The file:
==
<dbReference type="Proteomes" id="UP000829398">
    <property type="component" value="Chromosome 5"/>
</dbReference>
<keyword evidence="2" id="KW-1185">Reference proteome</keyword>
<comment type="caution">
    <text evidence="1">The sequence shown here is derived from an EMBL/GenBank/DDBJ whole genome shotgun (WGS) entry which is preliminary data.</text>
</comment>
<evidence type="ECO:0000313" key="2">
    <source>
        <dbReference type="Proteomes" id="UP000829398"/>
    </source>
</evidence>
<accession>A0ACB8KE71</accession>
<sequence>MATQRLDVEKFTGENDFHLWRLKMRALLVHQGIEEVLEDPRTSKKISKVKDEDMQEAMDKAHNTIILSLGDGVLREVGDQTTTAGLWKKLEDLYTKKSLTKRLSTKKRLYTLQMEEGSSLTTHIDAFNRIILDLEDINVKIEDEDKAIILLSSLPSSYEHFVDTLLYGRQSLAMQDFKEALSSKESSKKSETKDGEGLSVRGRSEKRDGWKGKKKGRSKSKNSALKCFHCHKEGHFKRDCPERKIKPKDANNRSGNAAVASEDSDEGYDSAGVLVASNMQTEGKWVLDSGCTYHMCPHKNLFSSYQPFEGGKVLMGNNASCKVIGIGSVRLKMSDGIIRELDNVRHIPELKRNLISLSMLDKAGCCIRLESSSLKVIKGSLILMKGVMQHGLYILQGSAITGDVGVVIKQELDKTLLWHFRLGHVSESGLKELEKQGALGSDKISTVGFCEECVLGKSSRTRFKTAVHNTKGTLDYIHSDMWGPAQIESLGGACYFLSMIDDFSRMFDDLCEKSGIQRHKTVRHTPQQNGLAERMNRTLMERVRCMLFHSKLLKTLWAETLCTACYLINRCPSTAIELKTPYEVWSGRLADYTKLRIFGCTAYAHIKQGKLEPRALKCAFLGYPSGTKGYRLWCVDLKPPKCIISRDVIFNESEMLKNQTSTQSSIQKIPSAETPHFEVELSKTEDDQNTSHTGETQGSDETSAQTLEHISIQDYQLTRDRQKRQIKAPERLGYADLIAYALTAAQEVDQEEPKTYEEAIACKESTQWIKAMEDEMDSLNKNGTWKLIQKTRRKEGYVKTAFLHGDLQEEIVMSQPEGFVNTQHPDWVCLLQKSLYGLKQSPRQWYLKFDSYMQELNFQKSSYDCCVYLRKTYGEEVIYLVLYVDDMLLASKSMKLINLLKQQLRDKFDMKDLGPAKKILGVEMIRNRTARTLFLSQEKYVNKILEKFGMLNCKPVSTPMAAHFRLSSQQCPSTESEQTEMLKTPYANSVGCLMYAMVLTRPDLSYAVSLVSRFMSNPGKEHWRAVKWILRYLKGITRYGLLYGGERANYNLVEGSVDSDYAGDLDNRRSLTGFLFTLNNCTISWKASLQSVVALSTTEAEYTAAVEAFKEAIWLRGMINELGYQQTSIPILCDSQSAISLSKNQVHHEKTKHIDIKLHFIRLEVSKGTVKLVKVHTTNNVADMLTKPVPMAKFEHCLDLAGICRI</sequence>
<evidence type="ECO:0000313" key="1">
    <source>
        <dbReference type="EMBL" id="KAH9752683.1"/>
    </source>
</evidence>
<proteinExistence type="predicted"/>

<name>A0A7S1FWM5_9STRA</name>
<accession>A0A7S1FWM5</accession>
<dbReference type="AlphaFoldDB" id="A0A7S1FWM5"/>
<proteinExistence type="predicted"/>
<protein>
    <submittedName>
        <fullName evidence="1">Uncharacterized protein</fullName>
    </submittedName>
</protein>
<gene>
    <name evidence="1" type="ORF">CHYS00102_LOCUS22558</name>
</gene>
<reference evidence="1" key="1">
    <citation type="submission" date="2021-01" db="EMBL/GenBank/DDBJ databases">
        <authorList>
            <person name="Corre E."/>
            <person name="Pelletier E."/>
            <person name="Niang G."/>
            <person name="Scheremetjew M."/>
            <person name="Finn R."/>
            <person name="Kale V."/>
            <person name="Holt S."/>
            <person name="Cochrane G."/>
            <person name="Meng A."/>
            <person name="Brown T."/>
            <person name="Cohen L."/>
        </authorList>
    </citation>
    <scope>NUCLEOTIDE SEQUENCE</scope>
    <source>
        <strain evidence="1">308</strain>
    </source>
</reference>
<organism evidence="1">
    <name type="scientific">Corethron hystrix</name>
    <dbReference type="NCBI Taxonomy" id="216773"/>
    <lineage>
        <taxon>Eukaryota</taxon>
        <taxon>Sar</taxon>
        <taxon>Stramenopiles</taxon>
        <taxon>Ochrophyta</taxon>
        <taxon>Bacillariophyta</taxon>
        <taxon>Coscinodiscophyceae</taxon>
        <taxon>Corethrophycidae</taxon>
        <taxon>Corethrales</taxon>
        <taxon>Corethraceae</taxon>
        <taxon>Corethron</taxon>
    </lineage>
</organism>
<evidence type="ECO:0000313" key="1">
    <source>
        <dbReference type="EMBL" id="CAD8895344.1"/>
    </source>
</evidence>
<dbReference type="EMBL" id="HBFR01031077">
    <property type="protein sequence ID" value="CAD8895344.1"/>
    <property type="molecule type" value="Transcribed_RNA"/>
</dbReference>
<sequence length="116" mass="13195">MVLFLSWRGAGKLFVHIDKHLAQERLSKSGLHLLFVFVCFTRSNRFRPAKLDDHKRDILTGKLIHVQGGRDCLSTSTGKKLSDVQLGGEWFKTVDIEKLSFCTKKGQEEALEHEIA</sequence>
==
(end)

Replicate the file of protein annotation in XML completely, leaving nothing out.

<dbReference type="Proteomes" id="UP000829398">
    <property type="component" value="Chromosome 5"/>
</dbReference>
<keyword evidence="2" id="KW-1185">Reference proteome</keyword>
<comment type="caution">
    <text evidence="1">The sequence shown here is derived from an EMBL/GenBank/DDBJ whole genome shotgun (WGS) entry which is preliminary data.</text>
</comment>
<evidence type="ECO:0000313" key="2">
    <source>
        <dbReference type="Proteomes" id="UP000829398"/>
    </source>
</evidence>
<accession>A0ACB8KE71</accession>
<sequence>MATQRLDVEKFTGENDFHLWRLKMRALLVHQGIEEVLEDPRTSKKISKVKDEDMQEAMDKAHNTIILSLGDGVLREVGDQTTTAGLWKKLEDLYTKKSLTKRLSTKKRLYTLQMEEGSSLTTHIDAFNRIILDLEDINVKIEDEDKAIILLSSLPSSYEHFVDTLLYGRQSLAMQDFKEALSSKESSKKSETKDGEGLSVRGRSEKRDGWKGKKKGRSKSKNSALKCFHCHKEGHFKRDCPERKIKPKDANNRSGNAAVASEDSDEGYDSAGVLVASNMQTEGKWVLDSGCTYHMCPHKNLFSSYQPFEGGKVLMGNNASCKVIGIGSVRLKMSDGIIRELDNVRHIPELKRNLISLSMLDKAGCCIRLESSSLKVIKGSLILMKGVMQHGLYILQGSAITGDVGVVIKQELDKTLLWHFRLGHVSESGLKELEKQGALGSDKISTVGFCEECVLGKSSRTRFKTAVHNTKGTLDYIHSDMWGPAQIESLGGACYFLSMIDDFSRMFDDLCEKSGIQRHKTVRHTPQQNGLAERMNRTLMERVRCMLFHSKLLKTLWAETLCTACYLINRCPSTAIELKTPYEVWSGRLADYTKLRIFGCTAYAHIKQGKLEPRALKCAFLGYPSGTKGYRLWCVDLKPPKCIISRDVIFNESEMLKNQTSTQSSIQKIPSAETPHFEVELSKTEDDQNTSHTGETQGSDETSAQTLEHISIQDYQLTRDRQKRQIKAPERLGYADLIAYALTAAQEVDQEEPKTYEEAIACKESTQWIKAMEDEMDSLNKNGTWKLIQKTRRKEGYVKTAFLHGDLQEEIVMSQPEGFVNTQHPDWVCLLQKSLYGLKQSPRQWYLKFDSYMQELNFQKSSYDCCVYLRKTYGEEVIYLVLYVDDMLLASKSMKLINLLKQQLRDKFDMKDLGPAKKILGVEMIRNRTARTLFLSQEKYVNKILEKFGMLNCKPVSTPMAAHFRLSSQQCPSTESEQTEMLKTPYANSVGCLMYAMVLTRPDLSYAVSLVSRFMSNPGKEHWRAVKWILRYLKGITRYGLLYGGERANYNLVEGSVDSDYAGDLDNRRSLTGFLFTLNNCTISWKASLQSVVALSTTEAEYTAAVEAFKEAIWLRGMINELGYQQTSIPILCDSQSAISLSKNQVHHEKTKHIDIKLHFIRLEVSKGTVKLVKVHTTNNVADMLTKPVPMAKFEHCLDLAGICRI</sequence>
<evidence type="ECO:0000313" key="1">
    <source>
        <dbReference type="EMBL" id="KAH9752683.1"/>
    </source>
</evidence>
<proteinExistence type="predicted"/>

<name>A0A7S1FWM5_9STRA</name>
<accession>A0A7S1FWM5</accession>
<dbReference type="AlphaFoldDB" id="A0A7S1FWM5"/>
<proteinExistence type="predicted"/>
<protein>
    <submittedName>
        <fullName evidence="1">Uncharacterized protein</fullName>
    </submittedName>
</protein>
<gene>
    <name evidence="1" type="ORF">CHYS00102_LOCUS22558</name>
</gene>
<reference evidence="1" key="1">
    <citation type="submission" date="2021-01" db="EMBL/GenBank/DDBJ databases">
        <authorList>
            <person name="Corre E."/>
            <person name="Pelletier E."/>
            <person name="Niang G."/>
            <person name="Scheremetjew M."/>
            <person name="Finn R."/>
            <person name="Kale V."/>
            <person name="Holt S."/>
            <person name="Cochrane G."/>
            <person name="Meng A."/>
            <person name="Brown T."/>
            <person name="Cohen L."/>
        </authorList>
    </citation>
    <scope>NUCLEOTIDE SEQUENCE</scope>
    <source>
        <strain evidence="1">308</strain>
    </source>
</reference>
<organism evidence="1">
    <name type="scientific">Corethron hystrix</name>
    <dbReference type="NCBI Taxonomy" id="216773"/>
    <lineage>
        <taxon>Eukaryota</taxon>
        <taxon>Sar</taxon>
        <taxon>Stramenopiles</taxon>
        <taxon>Ochrophyta</taxon>
        <taxon>Bacillariophyta</taxon>
        <taxon>Coscinodiscophyceae</taxon>
        <taxon>Corethrophycidae</taxon>
        <taxon>Corethrales</taxon>
        <taxon>Corethraceae</taxon>
        <taxon>Corethron</taxon>
    </lineage>
</organism>
<evidence type="ECO:0000313" key="1">
    <source>
        <dbReference type="EMBL" id="CAD8895344.1"/>
    </source>
</evidence>
<dbReference type="EMBL" id="HBFR01031077">
    <property type="protein sequence ID" value="CAD8895344.1"/>
    <property type="molecule type" value="Transcribed_RNA"/>
</dbReference>
<sequence length="116" mass="13195">MVLFLSWRGAGKLFVHIDKHLAQERLSKSGLHLLFVFVCFTRSNRFRPAKLDDHKRDILTGKLIHVQGGRDCLSTSTGKKLSDVQLGGEWFKTVDIEKLSFCTKKGQEEALEHEIA</sequence>